In a week that saw Wales undertaking victory celebrations as a result of losing… and Anton falling foul of not having to choreograph a novelty show for a naff dancer with all the grace of a galumphing hippo… I also found myself facing a new one that will feature in my forthcoming bestseller, ‘The life and times of a (devilishly good-looking) estate agent in South Wales’.  I have already written to George to confirm that he is going to play me in the mini series…  After the deja vu scenario of seeing a property for which we had received a proceedable offer-that the vendor had rejected with disgust as being far too low and then had said that he was taking the property of the market-being listed with another agent with an asking price the same as the offer that had been denounced, I was visited in the office by another potential vendor. Having informed me that the acquisition of the listing was between us and another agent (6 other agents had been discarded), he wanted to ask some further questions before making his decision.  The first one was the timeless classic, of  “How much will you reduce your fee?” (no prizes for originality there), but the second question was a bit of a googly; “What percentage of stock do you sell?” 47.5% I replied.  The follow-up really did have some top spin; “What are you going to do to improve those numbers?”  I have to admit that my initial reaction was, “What the “£$% has it got to do with you?”, but then my inner Andy ‘I love you Jezza’ Burnham kicked in and I responded with, “What is important to us is what we will do to sell your house and by the way, of the sales that we agree, 97.5% actually complete, a figure of which we are very proud”.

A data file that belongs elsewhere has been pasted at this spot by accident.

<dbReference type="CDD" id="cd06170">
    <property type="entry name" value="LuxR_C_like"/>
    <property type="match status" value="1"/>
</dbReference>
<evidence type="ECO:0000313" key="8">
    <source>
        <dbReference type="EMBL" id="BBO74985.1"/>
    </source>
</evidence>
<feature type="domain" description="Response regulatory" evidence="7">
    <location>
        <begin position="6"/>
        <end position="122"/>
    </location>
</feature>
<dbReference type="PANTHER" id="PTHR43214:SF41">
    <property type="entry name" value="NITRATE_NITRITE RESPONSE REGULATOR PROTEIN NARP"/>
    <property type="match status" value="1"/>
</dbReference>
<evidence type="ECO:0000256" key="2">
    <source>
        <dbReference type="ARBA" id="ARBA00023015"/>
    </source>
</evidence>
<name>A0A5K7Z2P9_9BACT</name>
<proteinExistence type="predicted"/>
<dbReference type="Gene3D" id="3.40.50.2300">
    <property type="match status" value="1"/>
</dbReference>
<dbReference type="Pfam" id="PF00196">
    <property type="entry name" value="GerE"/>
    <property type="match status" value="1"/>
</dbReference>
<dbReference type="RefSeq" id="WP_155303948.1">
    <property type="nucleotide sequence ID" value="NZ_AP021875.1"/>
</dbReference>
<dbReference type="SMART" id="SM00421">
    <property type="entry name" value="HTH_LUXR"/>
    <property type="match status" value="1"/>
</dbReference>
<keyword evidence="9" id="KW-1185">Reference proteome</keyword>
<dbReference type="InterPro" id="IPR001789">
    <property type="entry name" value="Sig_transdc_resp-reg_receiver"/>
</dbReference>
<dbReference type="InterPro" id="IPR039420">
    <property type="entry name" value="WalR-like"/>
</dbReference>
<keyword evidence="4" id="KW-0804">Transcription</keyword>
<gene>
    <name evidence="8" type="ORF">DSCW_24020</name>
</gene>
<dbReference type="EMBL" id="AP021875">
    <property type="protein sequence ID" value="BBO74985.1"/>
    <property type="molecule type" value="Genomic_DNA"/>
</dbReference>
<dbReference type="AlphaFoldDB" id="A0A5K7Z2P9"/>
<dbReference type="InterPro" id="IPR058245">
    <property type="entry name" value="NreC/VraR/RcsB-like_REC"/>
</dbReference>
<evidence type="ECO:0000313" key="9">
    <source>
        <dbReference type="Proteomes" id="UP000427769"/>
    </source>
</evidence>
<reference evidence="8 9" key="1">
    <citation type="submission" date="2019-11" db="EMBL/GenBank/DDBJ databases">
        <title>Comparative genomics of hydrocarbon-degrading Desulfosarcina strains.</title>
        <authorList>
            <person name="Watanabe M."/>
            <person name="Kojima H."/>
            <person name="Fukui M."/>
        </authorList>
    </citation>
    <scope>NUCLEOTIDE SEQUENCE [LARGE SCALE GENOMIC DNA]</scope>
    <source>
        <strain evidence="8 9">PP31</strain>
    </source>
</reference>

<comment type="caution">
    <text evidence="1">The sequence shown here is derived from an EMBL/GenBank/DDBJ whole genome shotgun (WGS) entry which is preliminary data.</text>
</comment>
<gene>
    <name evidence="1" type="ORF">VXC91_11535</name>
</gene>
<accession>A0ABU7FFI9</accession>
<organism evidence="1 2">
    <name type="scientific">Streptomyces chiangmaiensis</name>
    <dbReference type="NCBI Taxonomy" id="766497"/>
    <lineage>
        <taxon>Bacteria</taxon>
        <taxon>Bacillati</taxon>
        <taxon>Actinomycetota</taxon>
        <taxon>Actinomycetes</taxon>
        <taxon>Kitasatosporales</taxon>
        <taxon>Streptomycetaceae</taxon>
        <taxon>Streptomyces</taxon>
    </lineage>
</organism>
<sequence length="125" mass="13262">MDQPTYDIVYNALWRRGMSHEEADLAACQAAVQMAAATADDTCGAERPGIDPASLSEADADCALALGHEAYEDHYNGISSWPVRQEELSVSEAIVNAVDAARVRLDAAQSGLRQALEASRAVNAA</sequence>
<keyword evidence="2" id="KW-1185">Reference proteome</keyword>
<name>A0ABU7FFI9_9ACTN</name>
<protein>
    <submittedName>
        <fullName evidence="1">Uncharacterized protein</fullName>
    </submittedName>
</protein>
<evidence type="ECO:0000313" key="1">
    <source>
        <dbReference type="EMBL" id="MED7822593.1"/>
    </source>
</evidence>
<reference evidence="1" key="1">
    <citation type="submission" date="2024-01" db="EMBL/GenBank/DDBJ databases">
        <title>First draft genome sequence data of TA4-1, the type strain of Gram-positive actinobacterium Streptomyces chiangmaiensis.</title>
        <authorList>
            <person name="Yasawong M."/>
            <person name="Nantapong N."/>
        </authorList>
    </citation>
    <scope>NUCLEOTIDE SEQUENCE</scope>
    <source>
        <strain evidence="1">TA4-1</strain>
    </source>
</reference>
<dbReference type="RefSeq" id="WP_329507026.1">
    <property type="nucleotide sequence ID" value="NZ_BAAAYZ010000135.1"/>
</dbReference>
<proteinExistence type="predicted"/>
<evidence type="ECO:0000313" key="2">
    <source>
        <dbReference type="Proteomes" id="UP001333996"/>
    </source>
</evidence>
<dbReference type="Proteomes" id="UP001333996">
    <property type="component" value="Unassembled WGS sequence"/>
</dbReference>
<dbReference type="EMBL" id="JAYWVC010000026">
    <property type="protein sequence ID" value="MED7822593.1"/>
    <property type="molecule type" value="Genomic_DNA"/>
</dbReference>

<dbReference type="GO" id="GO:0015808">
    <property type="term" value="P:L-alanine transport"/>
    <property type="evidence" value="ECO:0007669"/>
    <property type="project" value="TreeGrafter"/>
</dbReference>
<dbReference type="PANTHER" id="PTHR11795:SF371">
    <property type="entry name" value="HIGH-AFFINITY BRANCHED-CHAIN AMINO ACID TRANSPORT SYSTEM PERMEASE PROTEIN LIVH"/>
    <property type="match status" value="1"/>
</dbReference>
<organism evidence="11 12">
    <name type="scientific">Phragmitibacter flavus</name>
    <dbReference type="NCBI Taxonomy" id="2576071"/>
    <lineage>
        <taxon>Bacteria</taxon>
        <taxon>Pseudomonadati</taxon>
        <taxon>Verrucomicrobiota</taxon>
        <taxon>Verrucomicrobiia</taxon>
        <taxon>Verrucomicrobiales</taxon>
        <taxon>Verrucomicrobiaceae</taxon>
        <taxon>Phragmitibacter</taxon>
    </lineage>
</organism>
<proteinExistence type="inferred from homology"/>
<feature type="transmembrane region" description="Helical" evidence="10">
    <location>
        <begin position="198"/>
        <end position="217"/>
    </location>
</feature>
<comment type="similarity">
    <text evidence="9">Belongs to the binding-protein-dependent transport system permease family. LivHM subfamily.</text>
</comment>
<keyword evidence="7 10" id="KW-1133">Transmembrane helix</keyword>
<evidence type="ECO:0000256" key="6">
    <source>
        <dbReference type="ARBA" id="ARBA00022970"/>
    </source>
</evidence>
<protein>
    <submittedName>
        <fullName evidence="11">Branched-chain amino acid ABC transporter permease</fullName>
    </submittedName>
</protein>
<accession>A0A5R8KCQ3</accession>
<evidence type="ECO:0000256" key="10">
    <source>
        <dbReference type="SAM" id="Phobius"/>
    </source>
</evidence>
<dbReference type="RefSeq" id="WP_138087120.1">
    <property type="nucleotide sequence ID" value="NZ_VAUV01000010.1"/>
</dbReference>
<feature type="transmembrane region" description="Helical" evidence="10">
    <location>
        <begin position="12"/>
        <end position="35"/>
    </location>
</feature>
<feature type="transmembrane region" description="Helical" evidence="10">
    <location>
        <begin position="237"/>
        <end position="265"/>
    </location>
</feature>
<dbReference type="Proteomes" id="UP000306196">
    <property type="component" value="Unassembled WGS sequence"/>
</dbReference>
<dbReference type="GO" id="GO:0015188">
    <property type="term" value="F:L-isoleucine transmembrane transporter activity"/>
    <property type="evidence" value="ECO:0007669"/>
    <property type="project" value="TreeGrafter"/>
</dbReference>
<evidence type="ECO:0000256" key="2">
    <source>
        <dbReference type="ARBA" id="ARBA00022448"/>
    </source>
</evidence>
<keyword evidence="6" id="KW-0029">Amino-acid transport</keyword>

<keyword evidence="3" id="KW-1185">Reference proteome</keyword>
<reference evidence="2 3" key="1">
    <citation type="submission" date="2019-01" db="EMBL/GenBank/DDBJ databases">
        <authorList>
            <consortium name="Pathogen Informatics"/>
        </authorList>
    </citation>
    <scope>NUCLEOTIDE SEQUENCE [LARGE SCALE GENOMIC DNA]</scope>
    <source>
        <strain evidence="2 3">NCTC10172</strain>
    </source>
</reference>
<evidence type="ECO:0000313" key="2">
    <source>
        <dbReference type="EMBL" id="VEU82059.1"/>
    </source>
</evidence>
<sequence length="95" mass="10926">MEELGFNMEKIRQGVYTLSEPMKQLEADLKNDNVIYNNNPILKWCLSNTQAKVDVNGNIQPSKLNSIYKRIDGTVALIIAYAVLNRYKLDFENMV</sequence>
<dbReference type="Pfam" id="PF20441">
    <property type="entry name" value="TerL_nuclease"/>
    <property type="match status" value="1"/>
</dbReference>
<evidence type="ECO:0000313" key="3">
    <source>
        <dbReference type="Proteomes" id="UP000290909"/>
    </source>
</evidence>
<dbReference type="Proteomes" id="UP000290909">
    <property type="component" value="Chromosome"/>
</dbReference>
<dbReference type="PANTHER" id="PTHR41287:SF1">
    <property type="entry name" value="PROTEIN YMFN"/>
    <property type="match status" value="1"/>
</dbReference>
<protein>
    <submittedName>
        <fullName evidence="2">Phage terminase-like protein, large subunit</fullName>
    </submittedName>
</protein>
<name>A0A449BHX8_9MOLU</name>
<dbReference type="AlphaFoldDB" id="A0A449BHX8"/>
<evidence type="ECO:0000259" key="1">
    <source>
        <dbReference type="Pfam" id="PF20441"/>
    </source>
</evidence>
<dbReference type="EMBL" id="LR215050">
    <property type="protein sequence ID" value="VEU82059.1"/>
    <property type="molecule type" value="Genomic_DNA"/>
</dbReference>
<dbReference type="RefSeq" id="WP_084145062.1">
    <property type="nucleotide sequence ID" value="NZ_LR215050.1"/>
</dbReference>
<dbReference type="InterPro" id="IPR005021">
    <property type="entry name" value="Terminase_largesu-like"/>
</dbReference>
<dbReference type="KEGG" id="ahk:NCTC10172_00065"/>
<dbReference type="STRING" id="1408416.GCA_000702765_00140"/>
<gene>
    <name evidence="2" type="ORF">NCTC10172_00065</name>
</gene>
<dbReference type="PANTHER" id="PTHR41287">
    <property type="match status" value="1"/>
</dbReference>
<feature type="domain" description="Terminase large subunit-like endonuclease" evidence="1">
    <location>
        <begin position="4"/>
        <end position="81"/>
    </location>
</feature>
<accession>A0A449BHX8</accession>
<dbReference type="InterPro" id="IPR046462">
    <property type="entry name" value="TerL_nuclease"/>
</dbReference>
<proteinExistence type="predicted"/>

After our Watchdog wannabee had departed, I did reflect on how statistics can be used to say pretty much anything.  It is a rare specimen of the estate agency breed that doesn’t look at their percentages in comparison to their competitors.  I cannot speak for the females of the species but from a male perspective it is rather akin to waving certain parts of one’s anatomy at one another. Grown up and professional doesn’t cover it  (well, certainly not in my case…)

Is it now easier to remove a tenant?